A report by Charles Pulliam-Moore for Fusion.
America Chavez, Marvel’s first queer woman of color to ever star in her own ongoing comic book, closed out the inaugural issue of America by traveling back in time to World War II, pushing Captain America out of the way, and punching Hitler in the face.
The following interview has been edited for clarity.
We’ve seen America, the enigmatic, badass powerhouse with the Young Avengers and the Ultimates, but who is she when we first meet her at the beginning of your arc? What are the ideas that are weighing on her mind?
College is a fresh freakin’ start. It’s a place she must now face alone and that’s hella exciting too.
All that to say, America’s got mad shit on her mind.
When people think of finding themselves in college, they often think of discovering their sexualities and gender identities. Both of those are things that America’s always seemed to have a pretty firm grasp of already, so what sorts of things might she be working through in your series?
But America isn’t a “coming out” narrative. She’s already out and proud and punching all the things. America is taking on herself in this series. Like she’s wondering if she’s really at the top of her game mentally and physically. Sotomayor University is where she’ll find that challenge she’s been looking for.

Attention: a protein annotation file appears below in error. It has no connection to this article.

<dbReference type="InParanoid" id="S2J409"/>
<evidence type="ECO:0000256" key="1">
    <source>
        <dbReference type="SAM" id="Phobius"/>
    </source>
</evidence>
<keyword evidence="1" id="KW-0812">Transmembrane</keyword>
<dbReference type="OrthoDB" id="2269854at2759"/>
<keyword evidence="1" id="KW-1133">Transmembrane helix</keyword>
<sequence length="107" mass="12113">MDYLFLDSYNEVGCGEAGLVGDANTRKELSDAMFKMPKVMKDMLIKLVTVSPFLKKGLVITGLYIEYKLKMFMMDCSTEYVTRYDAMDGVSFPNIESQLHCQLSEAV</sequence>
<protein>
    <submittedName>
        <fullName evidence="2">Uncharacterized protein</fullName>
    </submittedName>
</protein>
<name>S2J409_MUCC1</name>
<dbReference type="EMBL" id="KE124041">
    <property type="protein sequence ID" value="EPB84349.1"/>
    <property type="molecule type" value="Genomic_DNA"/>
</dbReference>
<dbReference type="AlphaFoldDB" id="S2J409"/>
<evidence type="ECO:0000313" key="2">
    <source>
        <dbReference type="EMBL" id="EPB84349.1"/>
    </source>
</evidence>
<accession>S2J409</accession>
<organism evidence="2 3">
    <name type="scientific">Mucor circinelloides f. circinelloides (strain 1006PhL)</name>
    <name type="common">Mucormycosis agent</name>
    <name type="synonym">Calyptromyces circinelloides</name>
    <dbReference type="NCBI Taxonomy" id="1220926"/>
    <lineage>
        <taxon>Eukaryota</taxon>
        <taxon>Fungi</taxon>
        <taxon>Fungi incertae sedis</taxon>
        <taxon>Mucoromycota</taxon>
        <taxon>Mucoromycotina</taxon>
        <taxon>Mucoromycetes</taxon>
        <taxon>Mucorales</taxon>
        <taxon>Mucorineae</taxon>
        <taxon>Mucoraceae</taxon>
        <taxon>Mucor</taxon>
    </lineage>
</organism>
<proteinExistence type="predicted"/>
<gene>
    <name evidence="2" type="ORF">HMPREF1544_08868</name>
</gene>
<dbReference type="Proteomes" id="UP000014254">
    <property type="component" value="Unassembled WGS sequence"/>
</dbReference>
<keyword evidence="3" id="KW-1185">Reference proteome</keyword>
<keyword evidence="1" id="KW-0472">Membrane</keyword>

There’s a lot about me and my experience that will inform America’s character, more so than my queerness.
People navigate queerness in their own ways. My queer brown chubby weirdo vibe works for America’s journey. She’s been so serious for so long, and she’ll still be serious but there’ll be so much room for her to be easy.
Even though she’s an inter-dimensional super-being, America’s always been coded as being explicitly Latinx. Do you plan on grounding her in a real-world specific Latinx culture as you explore her backstory?
America isn’t identified anywhere as being Puerto Rican or Colombian or from Chile or Peru (or any other of the many very diverse and distinct Caribbean and Latin American countries/islands/homelands that are connected under the term “Latino/a/x”). She’s just “Latinx” and like, what does that mean? Beyond being a gender-neutral term for Latina/o, what does it mean to identify as such?
Let’s say America managed to kick her way into our present day universe. What do you think her read on the U.S. would be? Is there hope for the future?
To really get a handle on what’s going on in the U.S., America Chavez would just talk to the people. She’d be on the street corner doing pull ups with folks in the neighborhood. America would be in Detroit rallying with folks for clean water. America would be everywhere, connecting with folks from all backgrounds.